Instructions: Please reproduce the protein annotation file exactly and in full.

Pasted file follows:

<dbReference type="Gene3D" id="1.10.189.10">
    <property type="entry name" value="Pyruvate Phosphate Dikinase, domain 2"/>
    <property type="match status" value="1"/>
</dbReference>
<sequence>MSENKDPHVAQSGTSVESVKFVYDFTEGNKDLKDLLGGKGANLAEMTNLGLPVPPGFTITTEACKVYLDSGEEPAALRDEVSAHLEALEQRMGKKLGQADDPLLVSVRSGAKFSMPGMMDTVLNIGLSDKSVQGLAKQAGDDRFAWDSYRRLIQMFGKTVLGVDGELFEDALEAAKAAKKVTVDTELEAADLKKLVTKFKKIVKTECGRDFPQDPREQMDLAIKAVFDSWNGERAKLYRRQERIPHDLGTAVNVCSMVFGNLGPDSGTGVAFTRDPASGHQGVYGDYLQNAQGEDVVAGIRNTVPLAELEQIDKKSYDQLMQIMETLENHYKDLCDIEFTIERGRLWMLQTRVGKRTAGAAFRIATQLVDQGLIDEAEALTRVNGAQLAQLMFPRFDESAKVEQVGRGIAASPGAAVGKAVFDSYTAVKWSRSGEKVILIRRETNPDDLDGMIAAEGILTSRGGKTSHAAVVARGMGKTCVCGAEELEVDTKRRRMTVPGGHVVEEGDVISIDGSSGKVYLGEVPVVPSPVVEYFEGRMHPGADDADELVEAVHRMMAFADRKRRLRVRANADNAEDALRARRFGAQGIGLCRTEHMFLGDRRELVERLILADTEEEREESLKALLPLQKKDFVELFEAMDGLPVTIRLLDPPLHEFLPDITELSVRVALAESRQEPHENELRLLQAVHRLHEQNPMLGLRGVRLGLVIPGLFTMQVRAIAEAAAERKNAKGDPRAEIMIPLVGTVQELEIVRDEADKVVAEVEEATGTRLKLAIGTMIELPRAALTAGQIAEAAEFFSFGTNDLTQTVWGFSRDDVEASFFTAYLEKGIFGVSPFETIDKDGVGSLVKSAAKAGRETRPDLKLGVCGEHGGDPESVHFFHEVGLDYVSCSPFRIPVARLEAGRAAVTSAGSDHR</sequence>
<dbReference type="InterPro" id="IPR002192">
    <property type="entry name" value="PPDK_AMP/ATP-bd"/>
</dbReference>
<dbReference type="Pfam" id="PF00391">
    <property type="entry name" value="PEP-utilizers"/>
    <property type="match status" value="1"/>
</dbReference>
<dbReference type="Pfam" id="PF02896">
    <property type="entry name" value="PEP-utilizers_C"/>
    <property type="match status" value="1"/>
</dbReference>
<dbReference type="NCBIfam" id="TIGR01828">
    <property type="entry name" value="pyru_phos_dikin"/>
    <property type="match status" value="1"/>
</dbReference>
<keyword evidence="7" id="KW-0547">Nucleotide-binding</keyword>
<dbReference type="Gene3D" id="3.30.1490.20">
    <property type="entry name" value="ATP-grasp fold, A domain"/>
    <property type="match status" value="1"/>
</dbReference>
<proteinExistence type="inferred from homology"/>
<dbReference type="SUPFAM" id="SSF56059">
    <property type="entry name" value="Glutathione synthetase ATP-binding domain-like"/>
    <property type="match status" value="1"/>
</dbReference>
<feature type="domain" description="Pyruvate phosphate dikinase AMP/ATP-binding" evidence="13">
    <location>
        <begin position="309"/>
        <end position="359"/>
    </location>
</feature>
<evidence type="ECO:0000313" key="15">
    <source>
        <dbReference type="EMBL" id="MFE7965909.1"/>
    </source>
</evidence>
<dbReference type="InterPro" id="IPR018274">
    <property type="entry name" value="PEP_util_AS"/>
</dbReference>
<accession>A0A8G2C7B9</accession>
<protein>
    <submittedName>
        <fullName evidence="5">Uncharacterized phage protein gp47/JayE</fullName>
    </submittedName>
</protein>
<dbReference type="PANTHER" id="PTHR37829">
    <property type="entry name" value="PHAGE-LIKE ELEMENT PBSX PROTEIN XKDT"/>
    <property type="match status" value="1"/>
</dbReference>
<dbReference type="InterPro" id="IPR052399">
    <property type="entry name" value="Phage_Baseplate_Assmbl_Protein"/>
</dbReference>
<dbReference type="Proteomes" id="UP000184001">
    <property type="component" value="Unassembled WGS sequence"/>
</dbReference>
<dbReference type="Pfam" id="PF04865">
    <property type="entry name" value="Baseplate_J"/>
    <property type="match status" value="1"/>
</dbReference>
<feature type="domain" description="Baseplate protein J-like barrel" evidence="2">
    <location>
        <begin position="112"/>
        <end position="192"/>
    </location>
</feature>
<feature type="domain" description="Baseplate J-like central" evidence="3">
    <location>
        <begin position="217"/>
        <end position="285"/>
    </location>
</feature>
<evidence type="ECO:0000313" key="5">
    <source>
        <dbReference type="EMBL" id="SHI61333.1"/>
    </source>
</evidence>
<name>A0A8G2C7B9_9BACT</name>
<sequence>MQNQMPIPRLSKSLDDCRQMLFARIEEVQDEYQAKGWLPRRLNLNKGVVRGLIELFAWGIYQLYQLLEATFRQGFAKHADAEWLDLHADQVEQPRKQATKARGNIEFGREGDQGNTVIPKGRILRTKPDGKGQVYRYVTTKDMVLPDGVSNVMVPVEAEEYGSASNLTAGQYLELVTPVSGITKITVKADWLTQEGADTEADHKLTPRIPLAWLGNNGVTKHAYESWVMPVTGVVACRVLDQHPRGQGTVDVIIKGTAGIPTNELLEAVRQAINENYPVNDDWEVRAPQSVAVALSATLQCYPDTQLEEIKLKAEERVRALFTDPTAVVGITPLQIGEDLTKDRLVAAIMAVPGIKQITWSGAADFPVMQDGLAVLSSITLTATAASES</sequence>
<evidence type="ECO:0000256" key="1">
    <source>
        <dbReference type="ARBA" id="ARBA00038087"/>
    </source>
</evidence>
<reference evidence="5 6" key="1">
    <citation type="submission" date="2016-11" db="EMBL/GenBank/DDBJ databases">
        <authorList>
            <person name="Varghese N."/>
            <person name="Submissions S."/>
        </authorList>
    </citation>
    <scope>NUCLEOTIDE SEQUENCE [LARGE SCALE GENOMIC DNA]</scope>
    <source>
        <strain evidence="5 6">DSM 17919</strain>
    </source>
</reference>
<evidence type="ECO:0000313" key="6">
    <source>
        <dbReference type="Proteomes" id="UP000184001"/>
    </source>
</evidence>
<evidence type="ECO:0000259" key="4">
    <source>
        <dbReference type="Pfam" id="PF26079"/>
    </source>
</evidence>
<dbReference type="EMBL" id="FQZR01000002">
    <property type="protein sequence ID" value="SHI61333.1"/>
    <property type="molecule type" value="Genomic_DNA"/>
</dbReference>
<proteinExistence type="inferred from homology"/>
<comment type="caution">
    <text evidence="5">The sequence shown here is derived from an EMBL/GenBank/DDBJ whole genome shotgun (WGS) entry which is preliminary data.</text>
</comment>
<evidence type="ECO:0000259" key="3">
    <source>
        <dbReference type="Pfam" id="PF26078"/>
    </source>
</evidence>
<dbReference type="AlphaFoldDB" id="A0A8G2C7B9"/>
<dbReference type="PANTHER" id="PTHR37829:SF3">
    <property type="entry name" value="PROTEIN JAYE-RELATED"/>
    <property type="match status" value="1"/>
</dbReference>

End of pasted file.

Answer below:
<dbReference type="Gene3D" id="1.10.189.10">
    <property type="entry name" value="Pyruvate Phosphate Dikinase, domain 2"/>
    <property type="match status" value="1"/>
</dbReference>
<sequence>MSENKDPHVAQSGTSVESVKFVYDFTEGNKDLKDLLGGKGANLAEMTNLGLPVPPGFTITTEACKVYLDSGEEPAALRDEVSAHLEALEQRMGKKLGQADDPLLVSVRSGAKFSMPGMMDTVLNIGLSDKSVQGLAKQAGDDRFAWDSYRRLIQMFGKTVLGVDGELFEDALEAAKAAKKVTVDTELEAADLKKLVTKFKKIVKTECGRDFPQDPREQMDLAIKAVFDSWNGERAKLYRRQERIPHDLGTAVNVCSMVFGNLGPDSGTGVAFTRDPASGHQGVYGDYLQNAQGEDVVAGIRNTVPLAELEQIDKKSYDQLMQIMETLENHYKDLCDIEFTIERGRLWMLQTRVGKRTAGAAFRIATQLVDQGLIDEAEALTRVNGAQLAQLMFPRFDESAKVEQVGRGIAASPGAAVGKAVFDSYTAVKWSRSGEKVILIRRETNPDDLDGMIAAEGILTSRGGKTSHAAVVARGMGKTCVCGAEELEVDTKRRRMTVPGGHVVEEGDVISIDGSSGKVYLGEVPVVPSPVVEYFEGRMHPGADDADELVEAVHRMMAFADRKRRLRVRANADNAEDALRARRFGAQGIGLCRTEHMFLGDRRELVERLILADTEEEREESLKALLPLQKKDFVELFEAMDGLPVTIRLLDPPLHEFLPDITELSVRVALAESRQEPHENELRLLQAVHRLHEQNPMLGLRGVRLGLVIPGLFTMQVRAIAEAAAERKNAKGDPRAEIMIPLVGTVQELEIVRDEADKVVAEVEEATGTRLKLAIGTMIELPRAALTAGQIAEAAEFFSFGTNDLTQTVWGFSRDDVEASFFTAYLEKGIFGVSPFETIDKDGVGSLVKSAAKAGRETRPDLKLGVCGEHGGDPESVHFFHEVGLDYVSCSPFRIPVARLEAGRAAVTSAGSDHR</sequence>
<dbReference type="InterPro" id="IPR002192">
    <property type="entry name" value="PPDK_AMP/ATP-bd"/>
</dbReference>
<dbReference type="Pfam" id="PF00391">
    <property type="entry name" value="PEP-utilizers"/>
    <property type="match status" value="1"/>
</dbReference>
<dbReference type="Pfam" id="PF02896">
    <property type="entry name" value="PEP-utilizers_C"/>
    <property type="match status" value="1"/>
</dbReference>
<dbReference type="NCBIfam" id="TIGR01828">
    <property type="entry name" value="pyru_phos_dikin"/>
    <property type="match status" value="1"/>
</dbReference>
<keyword evidence="7" id="KW-0547">Nucleotide-binding</keyword>
<dbReference type="Gene3D" id="3.30.1490.20">
    <property type="entry name" value="ATP-grasp fold, A domain"/>
    <property type="match status" value="1"/>
</dbReference>
<proteinExistence type="inferred from homology"/>
<dbReference type="SUPFAM" id="SSF56059">
    <property type="entry name" value="Glutathione synthetase ATP-binding domain-like"/>
    <property type="match status" value="1"/>
</dbReference>
<feature type="domain" description="Pyruvate phosphate dikinase AMP/ATP-binding" evidence="13">
    <location>
        <begin position="309"/>
        <end position="359"/>
    </location>
</feature>
<evidence type="ECO:0000313" key="15">
    <source>
        <dbReference type="EMBL" id="MFE7965909.1"/>
    </source>
</evidence>
<dbReference type="InterPro" id="IPR018274">
    <property type="entry name" value="PEP_util_AS"/>
</dbReference>
<accession>A0A8G2C7B9</accession>
<protein>
    <submittedName>
        <fullName evidence="5">Uncharacterized phage protein gp47/JayE</fullName>
    </submittedName>
</protein>
<dbReference type="PANTHER" id="PTHR37829">
    <property type="entry name" value="PHAGE-LIKE ELEMENT PBSX PROTEIN XKDT"/>
    <property type="match status" value="1"/>
</dbReference>
<dbReference type="InterPro" id="IPR052399">
    <property type="entry name" value="Phage_Baseplate_Assmbl_Protein"/>
</dbReference>
<dbReference type="Proteomes" id="UP000184001">
    <property type="component" value="Unassembled WGS sequence"/>
</dbReference>
<dbReference type="Pfam" id="PF04865">
    <property type="entry name" value="Baseplate_J"/>
    <property type="match status" value="1"/>
</dbReference>
<feature type="domain" description="Baseplate protein J-like barrel" evidence="2">
    <location>
        <begin position="112"/>
        <end position="192"/>
    </location>
</feature>
<feature type="domain" description="Baseplate J-like central" evidence="3">
    <location>
        <begin position="217"/>
        <end position="285"/>
    </location>
</feature>
<evidence type="ECO:0000313" key="5">
    <source>
        <dbReference type="EMBL" id="SHI61333.1"/>
    </source>
</evidence>
<name>A0A8G2C7B9_9BACT</name>
<sequence>MQNQMPIPRLSKSLDDCRQMLFARIEEVQDEYQAKGWLPRRLNLNKGVVRGLIELFAWGIYQLYQLLEATFRQGFAKHADAEWLDLHADQVEQPRKQATKARGNIEFGREGDQGNTVIPKGRILRTKPDGKGQVYRYVTTKDMVLPDGVSNVMVPVEAEEYGSASNLTAGQYLELVTPVSGITKITVKADWLTQEGADTEADHKLTPRIPLAWLGNNGVTKHAYESWVMPVTGVVACRVLDQHPRGQGTVDVIIKGTAGIPTNELLEAVRQAINENYPVNDDWEVRAPQSVAVALSATLQCYPDTQLEEIKLKAEERVRALFTDPTAVVGITPLQIGEDLTKDRLVAAIMAVPGIKQITWSGAADFPVMQDGLAVLSSITLTATAASES</sequence>
<evidence type="ECO:0000256" key="1">
    <source>
        <dbReference type="ARBA" id="ARBA00038087"/>
    </source>
</evidence>
<reference evidence="5 6" key="1">
    <citation type="submission" date="2016-11" db="EMBL/GenBank/DDBJ databases">
        <authorList>
            <person name="Varghese N."/>
            <person name="Submissions S."/>
        </authorList>
    </citation>
    <scope>NUCLEOTIDE SEQUENCE [LARGE SCALE GENOMIC DNA]</scope>
    <source>
        <strain evidence="5 6">DSM 17919</strain>
    </source>
</reference>
<evidence type="ECO:0000313" key="6">
    <source>
        <dbReference type="Proteomes" id="UP000184001"/>
    </source>
</evidence>
<evidence type="ECO:0000259" key="4">
    <source>
        <dbReference type="Pfam" id="PF26079"/>
    </source>
</evidence>
<dbReference type="EMBL" id="FQZR01000002">
    <property type="protein sequence ID" value="SHI61333.1"/>
    <property type="molecule type" value="Genomic_DNA"/>
</dbReference>
<proteinExistence type="inferred from homology"/>
<comment type="caution">
    <text evidence="5">The sequence shown here is derived from an EMBL/GenBank/DDBJ whole genome shotgun (WGS) entry which is preliminary data.</text>
</comment>
<evidence type="ECO:0000259" key="3">
    <source>
        <dbReference type="Pfam" id="PF26078"/>
    </source>
</evidence>
<dbReference type="AlphaFoldDB" id="A0A8G2C7B9"/>
<dbReference type="PANTHER" id="PTHR37829:SF3">
    <property type="entry name" value="PROTEIN JAYE-RELATED"/>
    <property type="match status" value="1"/>
</dbReference>